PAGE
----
Why I Hate Cookie Magazine

I subscribed to Cookie a couple years ago, just out of curiosity. I got one of those cheap offers in the mail, and the colorful letters announcing the magazine's title made it look fun. As it turns out, however . . . Not so much. I let the subscription lapse, but then my husband got a free subscription with some other purchase, and now it is again turning up in my mailbox each month.

Oh, Cookie is probably great for people living the high life in Manhattan--ones who just happen to have kids. Not so much for bumpkin ol' me, though.

Cookie's tag line is: "All the Best for Your Family." Apparently I'm supposed to feel guilty, then, that I don't dress my kids in Guess and Burberry, nor do I plunk down hundreds and/or thousands of dollars on shoes, bags and clothes for myself, either. I mean, take the March issue's page 38, "Style: Smart Cookie." They ask a fashion designer about how she manages to be a stylish mom. Uh, well, my first guess is she's a f***ing fashion designer. Followed closely by, And she makes a f***ing ton of money. After all, Designer Mom actually promotes blouses that are just shy of $600 a pop, a trench dress that is $3,495, and $117 jeans for her 9-year-old daughter.

I will admit, there is a little bar at the bottom of the page that suggest slightly less exorbitant items, but the stuff that gets primo placement is all pricey.

And let me just point out that I buy all my kids' clothes on sale because I know they'll be ruined in a matter of hours, if not minutes, by spilled food, dirt, paint, or baby spit-up. I buy most of my stuff on the cheap, too, for that matter.

Cookie goes on to suggest--as I've noticed in various issues--family vacations in, oh, Italy. No DisneyWorld here, though Disney Adventures does advertise their wares, which would be family tours to places like Machu Picchu and safaris in Kenya. For someone like me, for whom a day trip to a quaint neighboring downtown district is as close as I'm likely to come to a vacation in the next few years, these ads and articles are merely taunts. I hate them.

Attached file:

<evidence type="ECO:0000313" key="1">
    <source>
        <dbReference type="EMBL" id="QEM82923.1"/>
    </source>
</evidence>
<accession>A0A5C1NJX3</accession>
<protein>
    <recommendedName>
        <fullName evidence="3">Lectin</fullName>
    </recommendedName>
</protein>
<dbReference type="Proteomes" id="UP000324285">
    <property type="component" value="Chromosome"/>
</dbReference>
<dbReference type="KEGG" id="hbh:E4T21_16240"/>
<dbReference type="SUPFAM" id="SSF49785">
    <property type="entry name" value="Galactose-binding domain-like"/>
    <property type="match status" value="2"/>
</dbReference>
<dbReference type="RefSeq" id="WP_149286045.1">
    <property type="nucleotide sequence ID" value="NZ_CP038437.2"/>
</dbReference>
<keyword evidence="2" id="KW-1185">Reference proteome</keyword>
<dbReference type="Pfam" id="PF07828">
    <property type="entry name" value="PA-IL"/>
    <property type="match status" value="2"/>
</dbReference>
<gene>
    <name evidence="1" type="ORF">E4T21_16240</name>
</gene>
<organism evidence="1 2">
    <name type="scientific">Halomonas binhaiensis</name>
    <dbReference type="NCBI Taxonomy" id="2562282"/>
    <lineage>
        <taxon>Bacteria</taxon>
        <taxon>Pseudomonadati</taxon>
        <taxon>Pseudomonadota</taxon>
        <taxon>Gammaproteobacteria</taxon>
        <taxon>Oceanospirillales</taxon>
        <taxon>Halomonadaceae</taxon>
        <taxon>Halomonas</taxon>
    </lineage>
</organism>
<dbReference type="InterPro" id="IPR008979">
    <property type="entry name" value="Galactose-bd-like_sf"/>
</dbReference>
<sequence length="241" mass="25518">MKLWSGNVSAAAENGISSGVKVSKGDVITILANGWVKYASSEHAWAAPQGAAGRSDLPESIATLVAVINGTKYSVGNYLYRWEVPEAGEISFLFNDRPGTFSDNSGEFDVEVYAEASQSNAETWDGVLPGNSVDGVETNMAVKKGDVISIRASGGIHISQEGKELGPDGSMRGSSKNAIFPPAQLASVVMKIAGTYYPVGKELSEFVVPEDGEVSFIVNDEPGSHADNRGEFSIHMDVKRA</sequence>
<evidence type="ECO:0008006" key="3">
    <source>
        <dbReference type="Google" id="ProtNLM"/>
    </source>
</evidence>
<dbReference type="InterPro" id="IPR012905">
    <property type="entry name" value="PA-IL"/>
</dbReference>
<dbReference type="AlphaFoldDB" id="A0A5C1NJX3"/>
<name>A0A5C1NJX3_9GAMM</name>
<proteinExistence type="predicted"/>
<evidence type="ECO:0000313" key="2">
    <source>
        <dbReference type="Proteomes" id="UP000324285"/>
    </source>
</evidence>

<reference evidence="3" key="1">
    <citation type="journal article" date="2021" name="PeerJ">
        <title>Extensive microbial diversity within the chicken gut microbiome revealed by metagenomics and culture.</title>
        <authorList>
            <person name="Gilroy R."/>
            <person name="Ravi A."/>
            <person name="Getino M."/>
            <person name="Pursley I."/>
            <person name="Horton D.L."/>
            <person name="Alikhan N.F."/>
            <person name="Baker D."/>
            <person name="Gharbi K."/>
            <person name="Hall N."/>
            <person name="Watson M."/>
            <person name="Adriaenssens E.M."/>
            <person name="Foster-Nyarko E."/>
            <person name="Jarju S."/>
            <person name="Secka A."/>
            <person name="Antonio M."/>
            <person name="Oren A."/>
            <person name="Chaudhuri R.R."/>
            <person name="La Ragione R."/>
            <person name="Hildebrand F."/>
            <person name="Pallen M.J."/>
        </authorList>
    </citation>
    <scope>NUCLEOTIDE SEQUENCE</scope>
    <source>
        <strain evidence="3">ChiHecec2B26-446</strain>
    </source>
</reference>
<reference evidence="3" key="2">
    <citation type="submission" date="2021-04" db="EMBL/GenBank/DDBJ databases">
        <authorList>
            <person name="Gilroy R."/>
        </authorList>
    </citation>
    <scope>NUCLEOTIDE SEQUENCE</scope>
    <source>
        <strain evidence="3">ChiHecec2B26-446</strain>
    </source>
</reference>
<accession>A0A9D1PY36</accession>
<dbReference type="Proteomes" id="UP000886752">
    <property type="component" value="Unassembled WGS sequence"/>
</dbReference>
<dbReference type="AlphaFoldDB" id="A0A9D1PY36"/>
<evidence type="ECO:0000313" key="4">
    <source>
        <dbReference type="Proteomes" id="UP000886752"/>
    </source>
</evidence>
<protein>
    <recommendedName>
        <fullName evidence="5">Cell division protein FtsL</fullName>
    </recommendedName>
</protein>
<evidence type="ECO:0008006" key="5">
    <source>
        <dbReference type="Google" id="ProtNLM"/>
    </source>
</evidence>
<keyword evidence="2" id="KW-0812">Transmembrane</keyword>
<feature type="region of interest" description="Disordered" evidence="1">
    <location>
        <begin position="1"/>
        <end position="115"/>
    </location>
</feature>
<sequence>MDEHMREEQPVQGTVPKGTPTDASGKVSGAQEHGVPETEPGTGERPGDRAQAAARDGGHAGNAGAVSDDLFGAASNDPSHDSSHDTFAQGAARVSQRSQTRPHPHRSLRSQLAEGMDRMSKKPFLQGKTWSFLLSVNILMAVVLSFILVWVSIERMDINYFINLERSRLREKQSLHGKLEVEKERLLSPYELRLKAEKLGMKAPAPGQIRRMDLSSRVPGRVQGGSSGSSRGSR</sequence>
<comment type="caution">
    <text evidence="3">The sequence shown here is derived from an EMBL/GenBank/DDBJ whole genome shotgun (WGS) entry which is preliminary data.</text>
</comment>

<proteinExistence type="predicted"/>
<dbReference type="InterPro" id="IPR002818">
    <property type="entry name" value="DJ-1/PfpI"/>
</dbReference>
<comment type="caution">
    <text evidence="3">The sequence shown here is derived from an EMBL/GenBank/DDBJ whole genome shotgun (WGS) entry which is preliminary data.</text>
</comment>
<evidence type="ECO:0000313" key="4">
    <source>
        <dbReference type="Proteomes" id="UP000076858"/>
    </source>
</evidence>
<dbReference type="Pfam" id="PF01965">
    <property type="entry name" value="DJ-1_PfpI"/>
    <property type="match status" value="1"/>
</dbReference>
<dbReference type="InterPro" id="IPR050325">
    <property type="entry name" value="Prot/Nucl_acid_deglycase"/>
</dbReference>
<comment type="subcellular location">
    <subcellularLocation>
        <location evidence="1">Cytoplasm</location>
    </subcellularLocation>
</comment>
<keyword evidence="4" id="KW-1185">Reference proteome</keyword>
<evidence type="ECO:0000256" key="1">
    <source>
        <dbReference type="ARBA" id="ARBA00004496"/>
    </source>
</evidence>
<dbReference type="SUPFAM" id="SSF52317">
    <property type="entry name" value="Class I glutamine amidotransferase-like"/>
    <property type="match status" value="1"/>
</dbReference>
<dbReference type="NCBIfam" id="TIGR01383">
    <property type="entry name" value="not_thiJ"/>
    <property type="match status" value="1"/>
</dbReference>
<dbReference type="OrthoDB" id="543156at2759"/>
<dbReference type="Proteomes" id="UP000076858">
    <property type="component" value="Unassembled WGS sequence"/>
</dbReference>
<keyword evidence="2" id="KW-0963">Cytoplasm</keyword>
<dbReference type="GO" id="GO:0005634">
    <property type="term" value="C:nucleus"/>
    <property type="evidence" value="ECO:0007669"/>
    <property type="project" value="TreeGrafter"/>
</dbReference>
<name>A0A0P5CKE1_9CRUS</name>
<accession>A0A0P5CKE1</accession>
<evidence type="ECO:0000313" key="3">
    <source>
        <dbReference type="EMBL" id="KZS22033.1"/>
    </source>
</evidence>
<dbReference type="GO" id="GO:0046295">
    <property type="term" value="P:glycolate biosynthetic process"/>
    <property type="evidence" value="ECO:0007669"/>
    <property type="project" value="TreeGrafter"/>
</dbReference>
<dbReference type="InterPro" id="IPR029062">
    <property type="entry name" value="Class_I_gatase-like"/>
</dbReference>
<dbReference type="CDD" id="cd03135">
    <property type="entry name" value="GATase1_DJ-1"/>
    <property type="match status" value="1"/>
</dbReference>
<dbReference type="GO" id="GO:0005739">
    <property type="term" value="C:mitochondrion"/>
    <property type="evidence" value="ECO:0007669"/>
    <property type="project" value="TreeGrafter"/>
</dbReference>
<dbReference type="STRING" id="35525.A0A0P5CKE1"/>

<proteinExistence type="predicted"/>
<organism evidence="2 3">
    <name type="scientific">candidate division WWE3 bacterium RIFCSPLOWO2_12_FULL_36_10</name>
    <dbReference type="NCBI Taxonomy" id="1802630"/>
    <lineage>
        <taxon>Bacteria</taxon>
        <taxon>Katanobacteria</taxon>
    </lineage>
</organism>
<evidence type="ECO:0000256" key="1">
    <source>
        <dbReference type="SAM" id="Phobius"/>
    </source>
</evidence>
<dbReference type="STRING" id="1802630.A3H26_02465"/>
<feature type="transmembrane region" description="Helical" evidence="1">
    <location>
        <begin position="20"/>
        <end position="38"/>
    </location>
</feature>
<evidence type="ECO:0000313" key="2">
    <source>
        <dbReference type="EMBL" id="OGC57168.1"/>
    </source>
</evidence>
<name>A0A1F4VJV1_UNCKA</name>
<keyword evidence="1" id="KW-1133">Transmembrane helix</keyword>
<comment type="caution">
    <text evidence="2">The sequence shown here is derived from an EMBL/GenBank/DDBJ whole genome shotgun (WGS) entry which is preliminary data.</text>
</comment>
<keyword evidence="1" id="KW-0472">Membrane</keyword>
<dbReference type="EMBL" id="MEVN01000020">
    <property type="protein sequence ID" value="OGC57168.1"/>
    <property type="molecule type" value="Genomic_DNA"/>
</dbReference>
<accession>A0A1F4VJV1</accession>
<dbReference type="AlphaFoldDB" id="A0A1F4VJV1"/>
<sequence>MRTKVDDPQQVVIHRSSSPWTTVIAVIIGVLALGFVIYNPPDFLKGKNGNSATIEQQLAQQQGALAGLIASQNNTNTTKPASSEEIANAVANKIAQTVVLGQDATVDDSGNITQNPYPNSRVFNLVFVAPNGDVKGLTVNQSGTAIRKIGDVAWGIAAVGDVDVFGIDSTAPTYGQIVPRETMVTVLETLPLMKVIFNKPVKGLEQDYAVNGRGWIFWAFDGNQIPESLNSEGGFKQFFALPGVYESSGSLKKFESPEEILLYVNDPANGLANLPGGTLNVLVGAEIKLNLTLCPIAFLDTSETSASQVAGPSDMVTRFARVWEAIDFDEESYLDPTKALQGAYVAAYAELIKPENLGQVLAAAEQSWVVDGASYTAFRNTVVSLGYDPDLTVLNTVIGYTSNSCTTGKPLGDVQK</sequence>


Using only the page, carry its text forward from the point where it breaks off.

In fact, I hate Cookie. I hate it for making me jealous of what I don't have, for making me feel inferior as a person, a mother, a family. I hate it for making me second-guess my whole life, for making me wonder what I would have had to do to get where these people seem to be, where I went wrong. I mostly hate that it pushes the buttons on all my insecurities. And while I at least know and can acknowledge these feelings--as G.I. Joe always told us, "Knowing is half the battle"--they're still there. Less and less with each issue, as I find myself more and more able to distance myself. But still . . . I really hate Cookie.


Anonymous said...

It's funny, because I hate it too...but while I see it as the equivalent of Elle Magazine or the Sunday Style section of the NYTimes, it gets under my skin b/c it's about parenthood, not just being filthy rich in general. You're right: buying overpriced Ralph Lauren, or even JCrew for kids clothes is STUPID because they mess them up or grow out of them in seconds. It's practically sinful--like, if you have that kind of money, how about bringing it to Africa with you and giving it to the poor after you're finished with your Safari instead of wasting it on clothes?
Anyway, I think Cookie is kind of fantasy for mothers who also read high fashion mags as fantasy for other parts of their lives. And, I don't particularly need either! :)

Anonymous said...

I've never heard of the magazine and I hate it now, too. I think it ridiculous to spend that much money on kids' clothes when, as you said, they're going to get them dirty so quickly and they will also grow fast out of them. Plus, the kids don't really care what they're wearing unless you tell them to care.